The alternative or second technique is called the short count data collection method also known as the coverage count data collection method. The AADT can be estimated with portable sensors that are attached to the road and record traffic data typically for 2 – 14 days. These are typically pneumatic road tubes although other more expensive technology such as radar, laser, or sonar exist. After recording the traffic data, the traffic counts on the same road segment are taken again in another three years. FHWA Traffic Monitoring Guide  recommends to perform a short count on a road segment at a minimum of every three years. After collecting the data with a portable traffic counter, the data is converted into an ADT - Average Daily Traffic. This would represent the average day of traffic for the month the data was recorded. Seeing traffic varies throughout the year, with it generally being low in the winter months and high during the summer months, the AADT is estimated by removing this seasonal bias by multiplying the ADT by the Monthly Seasonal Adjustment Factor. Short counts are taken either by state agencies, local government, or contractors. For the years when a traffic count is not recording, the AADT is estimated by applying a factor called the Growth Factor. Growth Factors are statistically determined from historical data of the road segment. If there is no historical data, Growth Factors from similar road segments are used.
There is no AADT available for Pune.
Absence of Public Participation[edit | edit source]
Another key criticism has been the absence of any public debate on the project. Citizens have demanded that information regarding the project should be disseminated and inputs, opinions and suggestions invited from both civic groups and independent experts.
Letter written to the Mayor asking for clarification on many issues as well as demanding public debate on the Metro project - File:4 FSI with Covering Letter - Marathi and English.pdf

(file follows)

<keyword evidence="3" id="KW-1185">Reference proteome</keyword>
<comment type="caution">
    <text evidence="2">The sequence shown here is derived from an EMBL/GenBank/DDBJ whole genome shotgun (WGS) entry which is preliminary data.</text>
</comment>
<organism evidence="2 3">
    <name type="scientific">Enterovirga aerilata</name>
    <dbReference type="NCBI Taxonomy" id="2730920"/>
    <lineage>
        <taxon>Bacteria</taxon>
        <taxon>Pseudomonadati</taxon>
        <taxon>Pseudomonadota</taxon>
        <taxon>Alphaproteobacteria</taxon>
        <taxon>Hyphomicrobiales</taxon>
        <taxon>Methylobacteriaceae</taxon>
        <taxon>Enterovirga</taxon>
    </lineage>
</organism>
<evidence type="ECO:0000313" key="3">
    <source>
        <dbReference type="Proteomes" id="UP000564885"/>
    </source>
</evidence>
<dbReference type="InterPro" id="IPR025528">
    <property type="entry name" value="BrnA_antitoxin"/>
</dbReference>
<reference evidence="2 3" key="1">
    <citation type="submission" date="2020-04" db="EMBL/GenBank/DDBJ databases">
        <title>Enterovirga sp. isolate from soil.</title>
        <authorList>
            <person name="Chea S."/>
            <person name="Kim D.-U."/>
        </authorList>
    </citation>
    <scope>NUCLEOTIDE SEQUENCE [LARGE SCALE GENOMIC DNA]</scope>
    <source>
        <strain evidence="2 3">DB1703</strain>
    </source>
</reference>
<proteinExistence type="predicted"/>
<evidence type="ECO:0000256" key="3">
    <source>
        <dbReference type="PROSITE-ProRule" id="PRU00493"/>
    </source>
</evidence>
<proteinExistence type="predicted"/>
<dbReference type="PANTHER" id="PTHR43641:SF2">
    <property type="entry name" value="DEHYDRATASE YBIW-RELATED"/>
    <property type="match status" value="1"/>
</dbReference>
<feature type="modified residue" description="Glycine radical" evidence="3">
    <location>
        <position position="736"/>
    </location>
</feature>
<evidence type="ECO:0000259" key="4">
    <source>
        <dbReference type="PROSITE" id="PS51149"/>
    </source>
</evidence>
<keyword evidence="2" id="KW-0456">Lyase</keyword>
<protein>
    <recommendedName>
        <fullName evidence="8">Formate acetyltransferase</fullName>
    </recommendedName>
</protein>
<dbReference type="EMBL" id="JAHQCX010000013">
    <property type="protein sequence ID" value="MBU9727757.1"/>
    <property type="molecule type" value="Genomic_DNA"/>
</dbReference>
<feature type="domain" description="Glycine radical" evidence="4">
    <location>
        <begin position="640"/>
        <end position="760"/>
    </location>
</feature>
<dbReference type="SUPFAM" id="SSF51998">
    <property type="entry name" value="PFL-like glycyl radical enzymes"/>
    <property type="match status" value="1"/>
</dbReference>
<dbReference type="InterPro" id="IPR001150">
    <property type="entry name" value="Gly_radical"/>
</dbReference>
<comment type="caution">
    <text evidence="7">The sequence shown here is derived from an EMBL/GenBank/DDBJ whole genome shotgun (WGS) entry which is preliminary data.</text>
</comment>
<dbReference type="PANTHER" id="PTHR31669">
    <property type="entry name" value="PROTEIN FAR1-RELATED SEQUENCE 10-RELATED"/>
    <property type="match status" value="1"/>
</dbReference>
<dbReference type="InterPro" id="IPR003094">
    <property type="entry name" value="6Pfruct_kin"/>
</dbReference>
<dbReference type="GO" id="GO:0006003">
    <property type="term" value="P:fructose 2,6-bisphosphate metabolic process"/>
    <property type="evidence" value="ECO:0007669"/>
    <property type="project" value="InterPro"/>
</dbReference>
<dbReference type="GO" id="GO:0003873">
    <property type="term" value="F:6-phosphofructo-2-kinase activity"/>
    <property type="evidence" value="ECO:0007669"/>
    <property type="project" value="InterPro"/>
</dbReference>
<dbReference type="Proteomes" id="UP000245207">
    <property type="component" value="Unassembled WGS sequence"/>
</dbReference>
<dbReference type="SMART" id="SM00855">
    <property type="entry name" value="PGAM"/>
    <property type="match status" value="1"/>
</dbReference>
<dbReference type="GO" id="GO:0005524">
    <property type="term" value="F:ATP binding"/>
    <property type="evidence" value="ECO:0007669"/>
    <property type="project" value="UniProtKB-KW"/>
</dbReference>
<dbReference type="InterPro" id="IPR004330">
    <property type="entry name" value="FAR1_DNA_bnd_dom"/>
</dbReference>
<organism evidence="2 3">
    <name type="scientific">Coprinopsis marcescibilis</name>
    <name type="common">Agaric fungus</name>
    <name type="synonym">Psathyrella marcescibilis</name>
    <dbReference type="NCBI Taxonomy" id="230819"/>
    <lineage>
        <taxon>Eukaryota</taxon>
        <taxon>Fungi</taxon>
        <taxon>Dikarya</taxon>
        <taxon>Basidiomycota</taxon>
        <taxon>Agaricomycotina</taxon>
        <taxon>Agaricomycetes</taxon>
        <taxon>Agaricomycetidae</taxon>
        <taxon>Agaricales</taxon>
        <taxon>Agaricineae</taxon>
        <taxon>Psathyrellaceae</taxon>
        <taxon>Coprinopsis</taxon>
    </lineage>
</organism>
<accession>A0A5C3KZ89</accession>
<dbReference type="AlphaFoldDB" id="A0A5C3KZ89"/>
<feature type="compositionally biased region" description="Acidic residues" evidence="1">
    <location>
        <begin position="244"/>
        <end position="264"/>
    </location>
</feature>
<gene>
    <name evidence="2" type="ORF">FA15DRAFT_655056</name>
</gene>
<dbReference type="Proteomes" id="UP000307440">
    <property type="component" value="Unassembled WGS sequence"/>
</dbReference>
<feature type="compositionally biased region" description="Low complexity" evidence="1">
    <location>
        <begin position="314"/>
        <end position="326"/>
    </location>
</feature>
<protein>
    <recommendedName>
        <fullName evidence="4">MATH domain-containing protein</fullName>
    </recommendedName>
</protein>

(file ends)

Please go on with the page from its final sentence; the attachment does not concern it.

Cost[edit | edit source]
Delhi Metro which has completed 65 km of its Phase I was built at a cost of Rs 10571 crores or 160 crores per km. Underground Metro is likely to cost 220 crores per km.
Effectiveness to De-congest Pune[edit | edit source]
High costs will limit the Metro network which will thus not meet the needs of most commuters in the city and who will continue to use private vehicles or the existing bus system
Alternate Modes[edit | edit source]
Many argue that for a substantially lower cost one can
- get a highly efficient and top class basic city bus service which will more than adequately meet the needs of the city
- bus enhancement techniques - ranging from bus priority lanes all the way to Bus Rapid Transit can boost carrying capacity, efficiency and reliability of bus based public transport
Jaime Lerner, the erstwhile Mayor of Curitiba, Brazil is considered the pioneer of modern Bus Rapid Transit. He pursued the idea of BRT as an alternative to Metro, which was very expensive. See a film at Streetfilms that covers this topic.
BRT can be a better option[edit | edit source]
A simple comparison of BRT and Metro <googlespreadsheet style="width: 100%">rP1Zx9ZbUhFoNQ3c79p9lTw</googlespreadsheet>
Environmental Concerns[edit | edit source]
Chapter 10 of the report says that "about 685 mature trees are likely to be lost". Each tree is valued at Rs 1200 thus estimating the total loss in Rupee terms at 8.22 lakhs. Puneites, already suffering from rapid destruction of green cover are likely to see this loss as being much more in value.
In Bangalore thousands of trees have been put to the axe as this IBN Live news clip shows.
Financing[edit | edit source]
Pune, which has an annual budget of Rs 2000 crores (without the JNNURM grants) will be taking on a large project for which it will have to raise revenue. Loans will lead to increased taxation for Puneites in the future.
In any case with the city still unable to provide basic infrastructure such as water, sewage treatment, primary education and health care and processing of solid waste, the financial burden of Metro will have to be rationalized.
The PMC is currently proposing the sale of extra FSI to raise the money for Metro. See proposal below.
4 FSI Proposal for Financing[edit | edit source]
The PMC proposes to make:
- 4 FSI allowed within 500m of Metro corridor and 200m of BRT corridor